The Lord of the Rings: The Fellowship of the Ring (2001)Rated PG-13 for epic battle sequences and some scary images.
Starring Elijah Wood, Ian McKellen, Viggo Mortensen, Sean Astin, Ian Holm, Liv Tyler, Christopher Lee.
Photo ©New Line Cinema. All rights reserved.
One of my first thoughts after seeing The Lord of the Rings: The Fellowship of the Rings was, "The book can't be as exciting as this, can it?" Yes, I come from the disadvantaged position of not having read J.R.R. Tolkien's nearly 50-year-old classic. What I know about the book comes from conversations I've had with those who have read it or have attempted to read it. And, dare I say, even the biggest Tolkien fan among them has admitted that the first installment of The Lord of the Rings trilogy can be a tedious read.
Thus, with the movie adaptation, director Peter Jackson and his team of miracle workers scores two big points. First, The Fellowship of the Ring is a grand, wondrous, awesome, and spectacular movie. They have taken a book thick with lore, explanation, and details and have made a rollicking heart-pounder out of it. By the time its three hours were over, I found myself out of breath. Our heroes, a band of good-hearted men from various mythical and non-mythical races (hobbits, elves, dwarves, and humans), travel on a long journey to take an evil ring to the one place in the land where it can be destroyed. They are met with peril after peril after peril. No sooner are they done being chased by ghostly "ring-wraiths," they are endangered by an avalanche, and then encounter perhaps the most dangerous cave ever conceived for film. And after that, they're still not out of the woods!
The second point Jackson and his crew scores is with the Tolkien fans -- they have met the film with their approval. The several that I have spoken to noted that there were changes made from the book to the screen, but the changes are intelligent. They agree that the screenwriters have taken some liberties to create a flow befitting an adventurous fantasy movie. The overall story remains faithful to the book, and the result is a movie which not only satisfies the most die-hard of fans but also is able to stand alone as a fantastic cinematic experience.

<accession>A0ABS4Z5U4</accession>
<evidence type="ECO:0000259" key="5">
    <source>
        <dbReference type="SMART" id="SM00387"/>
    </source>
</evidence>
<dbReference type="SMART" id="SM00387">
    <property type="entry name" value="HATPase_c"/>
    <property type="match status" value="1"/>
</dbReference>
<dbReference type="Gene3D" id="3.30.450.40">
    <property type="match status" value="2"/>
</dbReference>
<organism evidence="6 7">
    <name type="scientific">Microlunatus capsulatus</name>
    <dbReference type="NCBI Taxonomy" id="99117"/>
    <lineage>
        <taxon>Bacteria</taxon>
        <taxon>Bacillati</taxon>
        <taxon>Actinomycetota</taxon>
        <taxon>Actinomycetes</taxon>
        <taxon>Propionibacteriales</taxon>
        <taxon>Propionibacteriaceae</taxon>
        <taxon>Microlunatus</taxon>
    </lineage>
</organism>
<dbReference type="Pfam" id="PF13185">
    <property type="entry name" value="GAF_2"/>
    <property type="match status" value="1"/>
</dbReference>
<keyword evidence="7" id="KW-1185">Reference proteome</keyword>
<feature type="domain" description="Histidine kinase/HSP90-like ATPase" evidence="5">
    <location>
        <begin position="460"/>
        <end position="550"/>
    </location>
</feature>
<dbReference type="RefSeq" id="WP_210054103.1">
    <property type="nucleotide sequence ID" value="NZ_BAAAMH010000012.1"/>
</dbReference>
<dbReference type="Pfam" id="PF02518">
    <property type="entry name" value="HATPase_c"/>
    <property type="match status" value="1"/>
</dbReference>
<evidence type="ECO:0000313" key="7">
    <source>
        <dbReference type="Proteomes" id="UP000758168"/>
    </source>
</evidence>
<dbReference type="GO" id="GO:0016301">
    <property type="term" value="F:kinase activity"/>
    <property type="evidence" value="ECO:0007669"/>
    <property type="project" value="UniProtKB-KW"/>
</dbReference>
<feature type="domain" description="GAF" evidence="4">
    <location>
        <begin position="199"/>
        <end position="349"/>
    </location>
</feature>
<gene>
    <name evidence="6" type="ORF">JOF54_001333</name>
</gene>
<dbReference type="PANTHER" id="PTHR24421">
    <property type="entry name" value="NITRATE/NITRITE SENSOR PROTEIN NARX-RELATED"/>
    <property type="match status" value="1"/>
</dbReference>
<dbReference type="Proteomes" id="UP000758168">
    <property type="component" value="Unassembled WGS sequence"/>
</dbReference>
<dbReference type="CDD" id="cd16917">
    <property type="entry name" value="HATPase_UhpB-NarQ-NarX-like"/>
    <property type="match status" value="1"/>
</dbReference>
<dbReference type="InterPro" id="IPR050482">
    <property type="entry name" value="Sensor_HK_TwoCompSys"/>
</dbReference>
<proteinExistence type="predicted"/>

Contributing to this is a glorious attention to detail in art direction. The wizardry on display in this movie deserves an unending amount of praise. The sets are gorgeous, from the rustic homeland of the hobbits to the wondrous tree-dwellings of the elf city. Shots of the various mythical locations, from the villain's dark fortress to imposing snow-capped mountains, are awe-inspiring. The costumes for the characters are elegant and classic -- just the way we would imagine them. Perhaps the greatest work was done in the sizing of the characters. All the characters are played by full-size actors, yet, side-by-side, the hobbits and dwarves are only half the size of the men and the elves! The filmmakers used a technique called forced perspective to achieve this effect, and the results are triumphant.
Need I say more? The Fellowship of the Ring is the kind of movie that makes movie-going rewarding. A grand, dramatic adventure like this is the reason why movies were made in the first place. Packed with suspenseful action, wonderful heroes to root for, beautiful scenery to feast the eyes, and the age-old theme of good fighting the forces of evil, The Fellowship of the Ring has the qualities to qualify it for the best movie of the year.
And one final warning to the uninitiated: since this is part one of a trilogy, the movie does not end with the completion of the main quest. It is, however, quite enough to get audiences salivating for part two!
©Jeffrey Chen, Dec. 19, 2001